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Danny Valencia Rumors
The Mariners’ defeat of reliever Tom Wilhelmsen today ended this offseason’s arbitration season. This year, 14 players went to arbitration hearings, with the players winning six times and teams winning eight. Via MLBTR’s Arbitration Tracker, here are the results.
|Player||Team||Player Amt.||Team Amt.||Player won?|
|Alejandro De Aza||Orioles||$5.650MM||$5.000MM||No|
|Josh Donaldson||Blue Jays||$5.750MM||$4.300MM||No|
|Danny Valencia||Blue Jays||$1.675MM||$1.250MM||Yes|
A few notes:
- Via MLBTR’s 2014 Arbitration Tracker, only three players (Andrew Cashner, Vinnie Pestano and Josh Tomlin) had hearings last year, so 14 hearings this year marks a dramatic spike. No players had hearings in the 2012-2013 offseason, and seven players did in 2011-2012. The number of hearings this offseason was the most since 2001, although not everyone is convinced this is the start of a trend, according to the Associated Press. ”Just as I didn’t think [2012-2013] was the start of a trend when we had no hearings, I do not think any conclusions can be drawn at this point from the increased number of hearings this year,” says MLB chief legal officer Don Halem.
- The Pirates alone took three players to arbitration, as many as all teams combined in the previous two offseasons.
- Teams will pay the 14 players who went to arbitration $57.925MM next season, saving a total of about $1.5MM versus the midpoints between those 14 players’ proposed figures and those of their teams.
- There appears to be no obvious pattern in which players won and which lost (which isn’t necessarily surprising, since the terms of each arbitration hearing are set ahead of time by the teams and agents who determine the figures, and not by the arbitrators). As CBS Sports’ Jon Heyman notes (via Twitter), better established players (like Josh Donaldson, Neil Walker and Mat Latos) mostly lost their hearings, while players coming off mediocre or poor seasons, like Pedro Alvarez, Mark Trumbo and Mike Minor, won theirs.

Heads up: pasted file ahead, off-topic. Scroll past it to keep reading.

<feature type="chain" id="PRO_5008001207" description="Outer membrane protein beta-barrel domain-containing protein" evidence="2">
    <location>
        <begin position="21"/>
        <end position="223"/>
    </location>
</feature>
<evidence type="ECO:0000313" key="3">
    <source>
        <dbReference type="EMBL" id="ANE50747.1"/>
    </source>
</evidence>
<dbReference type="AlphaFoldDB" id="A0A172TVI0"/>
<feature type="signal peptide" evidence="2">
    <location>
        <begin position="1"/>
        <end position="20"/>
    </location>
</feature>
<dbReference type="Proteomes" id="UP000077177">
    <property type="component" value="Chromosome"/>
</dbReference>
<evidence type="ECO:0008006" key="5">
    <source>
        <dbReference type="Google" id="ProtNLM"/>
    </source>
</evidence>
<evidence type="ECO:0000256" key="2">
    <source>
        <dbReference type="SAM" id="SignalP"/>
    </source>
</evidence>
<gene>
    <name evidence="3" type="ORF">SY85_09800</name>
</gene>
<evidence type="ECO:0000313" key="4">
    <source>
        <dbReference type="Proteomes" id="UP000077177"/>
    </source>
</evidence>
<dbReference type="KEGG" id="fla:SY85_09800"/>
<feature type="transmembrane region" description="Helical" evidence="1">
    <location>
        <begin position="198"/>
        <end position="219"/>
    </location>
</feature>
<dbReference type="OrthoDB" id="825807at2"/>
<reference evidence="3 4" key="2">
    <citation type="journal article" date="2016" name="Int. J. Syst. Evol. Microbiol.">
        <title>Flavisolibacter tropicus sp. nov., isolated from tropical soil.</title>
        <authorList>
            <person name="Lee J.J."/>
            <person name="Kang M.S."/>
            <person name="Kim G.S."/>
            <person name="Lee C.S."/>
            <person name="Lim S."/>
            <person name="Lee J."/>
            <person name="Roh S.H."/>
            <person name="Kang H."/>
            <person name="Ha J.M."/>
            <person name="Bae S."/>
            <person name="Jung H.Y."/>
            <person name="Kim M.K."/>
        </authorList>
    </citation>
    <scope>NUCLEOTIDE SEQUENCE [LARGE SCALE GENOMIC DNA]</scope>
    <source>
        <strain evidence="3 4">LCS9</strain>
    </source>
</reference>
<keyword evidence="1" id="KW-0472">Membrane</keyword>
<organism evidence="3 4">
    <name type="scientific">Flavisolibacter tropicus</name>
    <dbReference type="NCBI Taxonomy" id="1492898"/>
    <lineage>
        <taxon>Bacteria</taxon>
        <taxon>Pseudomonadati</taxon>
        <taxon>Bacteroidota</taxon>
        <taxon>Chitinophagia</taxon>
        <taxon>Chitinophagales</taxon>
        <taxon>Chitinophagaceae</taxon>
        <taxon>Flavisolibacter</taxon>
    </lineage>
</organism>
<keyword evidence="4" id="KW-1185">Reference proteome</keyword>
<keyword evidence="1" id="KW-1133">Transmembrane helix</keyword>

- In terms of overall dollar value, Donaldson might be the player most affected by the result of his hearing, which he lost. There was a fairly large gap (over $1.4MM) between his proposed figure and that of the Blue Jays. Donaldson is also a Super Two player in the midst of his first year of arbitration eligibility, and his salary for 2015 could impact his salary in the next three seasons after that.
The Blue Jays and Danny Valencia had an arbitration hearing yesterday, according to the Associated Press, and the team announced this morning that the arbitrator ruled in favor of Valencia. The 30-year-old Valencia had filed for a salary of $1.675MM, while the team countered at $1.2MM, as can be seen in MLBTR’s Arbitration Tracker. The MVP Sports client will now earn that $1.675MM figure in 2015.